Investment Opportunities

What Swing Traders and Surfers Have in Common

“There are an infinite number of ways of making money in the market. It’s just that everyone has to find his own way.” – Van Tharp

Beginner investors look for the holy grail of making money in the stock market.

They search high and low for the one key that will unlock the secrets of profitable stock market investing.

Experienced investors do the opposite.

They know that there are many ways to make money in the market.

Consider the following…

You can make money in the markets by day trading. You spend your days glued to a computer screen, looking to make big short-term gains trading stocks, options, currencies and commodities.

Or you can look to hold the best-performing stocks and options over a three- to 12-month period. You try to latch on to the latest and greatest investment trends.

Or you can buy and hold a portfolio of blue chip stocks (much like Warren Buffett does) and let the miracle of compound interest work its magic on your portfolio.

Or you can take the advice of Vanguard founder John Bogle and invest in a diversified portfolio of low-cost index funds. This simple “set it and forget it” style of investing will still likely outperform most professional money managers out there.

Like most experienced investors, I manage my money using a combination of these approaches.

Here’s the good news…

The Oxford Club has investment and trading services to match each of these strategies.

And today, I want to tell you about yet another approach that rounds out the range of The Oxford Club’s offerings.

And that approach is called swing trading.

How to Surf the Markets

Ed Seykota is one of the greatest traders in history. He turned a $5,000 account into $15 million over a 12-year period.

Seykota gave the following advice to newbie traders in one of his rare interviews in Jack Schwager’s Market Wizards: Interviews With Top Traders (1989):

If you want to know everything about the market, go to the beach. Push and pull your hands with the waves. Some are bigger waves. Some are smaller. But if you try to push the wave out when it’s coming in, it’ll never happen. The market is always right.

Thinking of yourself as a surfer riding the market waves is a terrific way to approach trading.

Experience tells a surfer when the right kind of wave will come and how big it will likely be.

Only then do they commit themselves to ride a wave.

This same approach applies to the markets.

Instead of surfing the ocean waves, traders surf their trades.

Like a good surfer, the smart trader knows that not all waves are created equal. The small waves far outnumber the big ones.

But when the trader does catch a big one, the profits make it all worth it.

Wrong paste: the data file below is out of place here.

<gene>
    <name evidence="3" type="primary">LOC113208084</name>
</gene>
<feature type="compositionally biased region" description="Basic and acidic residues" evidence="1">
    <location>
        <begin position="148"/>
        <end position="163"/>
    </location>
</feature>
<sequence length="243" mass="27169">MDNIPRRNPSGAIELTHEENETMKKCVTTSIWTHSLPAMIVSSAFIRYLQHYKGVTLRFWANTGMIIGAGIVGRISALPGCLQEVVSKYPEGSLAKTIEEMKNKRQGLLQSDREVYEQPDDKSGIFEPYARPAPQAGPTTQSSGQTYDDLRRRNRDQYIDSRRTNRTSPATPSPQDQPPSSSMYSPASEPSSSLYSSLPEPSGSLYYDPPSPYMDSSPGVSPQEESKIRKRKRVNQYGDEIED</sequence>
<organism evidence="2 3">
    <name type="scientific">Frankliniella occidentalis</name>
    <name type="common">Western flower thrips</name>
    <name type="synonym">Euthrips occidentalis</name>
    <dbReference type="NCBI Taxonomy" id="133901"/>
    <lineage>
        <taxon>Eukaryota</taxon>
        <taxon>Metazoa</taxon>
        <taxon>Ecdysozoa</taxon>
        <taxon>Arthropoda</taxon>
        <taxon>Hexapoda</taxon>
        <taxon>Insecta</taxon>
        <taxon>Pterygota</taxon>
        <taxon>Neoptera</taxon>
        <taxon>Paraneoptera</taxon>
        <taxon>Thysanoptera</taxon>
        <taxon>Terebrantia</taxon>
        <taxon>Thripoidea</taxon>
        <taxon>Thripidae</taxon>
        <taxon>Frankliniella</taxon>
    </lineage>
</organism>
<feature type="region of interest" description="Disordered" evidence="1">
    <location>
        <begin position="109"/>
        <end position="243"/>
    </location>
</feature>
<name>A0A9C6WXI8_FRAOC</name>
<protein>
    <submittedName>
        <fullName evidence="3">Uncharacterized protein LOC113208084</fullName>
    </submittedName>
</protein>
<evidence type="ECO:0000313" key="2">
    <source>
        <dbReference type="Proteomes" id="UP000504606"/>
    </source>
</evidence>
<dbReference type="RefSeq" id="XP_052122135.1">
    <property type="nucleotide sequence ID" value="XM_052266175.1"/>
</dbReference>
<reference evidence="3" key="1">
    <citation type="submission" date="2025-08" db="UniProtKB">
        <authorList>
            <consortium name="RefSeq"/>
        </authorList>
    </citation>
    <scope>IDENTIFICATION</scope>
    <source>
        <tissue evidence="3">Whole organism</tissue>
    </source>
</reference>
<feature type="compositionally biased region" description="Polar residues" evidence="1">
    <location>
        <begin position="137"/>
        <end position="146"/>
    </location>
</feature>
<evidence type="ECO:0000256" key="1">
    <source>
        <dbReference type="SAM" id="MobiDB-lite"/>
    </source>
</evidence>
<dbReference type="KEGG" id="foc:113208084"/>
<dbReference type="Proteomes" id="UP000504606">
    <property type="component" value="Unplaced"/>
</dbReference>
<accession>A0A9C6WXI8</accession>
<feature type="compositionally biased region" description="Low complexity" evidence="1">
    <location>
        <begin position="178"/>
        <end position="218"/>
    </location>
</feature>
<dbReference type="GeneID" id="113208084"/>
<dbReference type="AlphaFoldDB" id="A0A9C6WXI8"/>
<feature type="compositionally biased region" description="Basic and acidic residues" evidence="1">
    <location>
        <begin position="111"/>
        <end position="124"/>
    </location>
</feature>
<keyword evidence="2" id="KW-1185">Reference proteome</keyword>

Traders have a name for this approach to trading.

They call it swing trading.

Swing trading is an active approach to trading that profits from short-term moves in a stock.

The process of swing trading goes something like this…

  1. Identify a stock that is likely to move soon.
  2. Enter a position (stock or option) to bet on a profit from the upcoming move.
  3. Wait for the stock to rebound to its primary trend.
  4. Sell your position two to 10 days later to lock in your gains.

It’s remarkably straightforward once you get the hang of it.

Oxford Swing Trader

My trading research service, Oxford Swing Trader, recommends trades just like this.

Let me take you through the process of how I make a recommendation.

First, I screen more than 4,000 stocks for ideal swing trading candidates.

Second, I run each candidate through a handful of quantitative algorithms. I do this on a special computer dedicated exclusively to this task.

Third, I recommend the stock that has the best overall profile based on these algorithms. Each recommendation also includes a related option.

On average, I make two swing trade recommendations each week.

That works out to about 100 per year.

In each Oxford Swing Trader alert, I provide a recommended buy price, a carefully selected stop price and a target price for the stock.

The goal with swing trading is to generate relatively quick gains from a rebound in a stock.

That’s why I aim for a two- to 14-day holding period.

As a quantitative system, Oxford Swing Trader is all about the numbers.

Its algorithms don’t care about politics, hurricanes or even wars. Oxford Swing Trader recommendations are based on cold, hard analysis.

And as long as stocks are trading, there will be short-term swing trading opportunities in the market.

Good investing,


Profit Off the Pop

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An accomplished investment advisor and widely recognized expert on quantitative investing, global investing and exchange-traded funds, Nicholas has been a regular commentator on CNN International and Fox Business Network. He has also been cited in The Wall Street JournalFinancial TimesNewsweek, Fox Business News, CBS, MarketWatch, Yahoo Finance and MSN Money Central. Nicholas holds a bachelor’s and a master’s from Stanford University and a J.D. from Harvard Law School. It’s no wonder his groundbreaking content is published regularly in the free daily e-letter Liberty Through Wealth.

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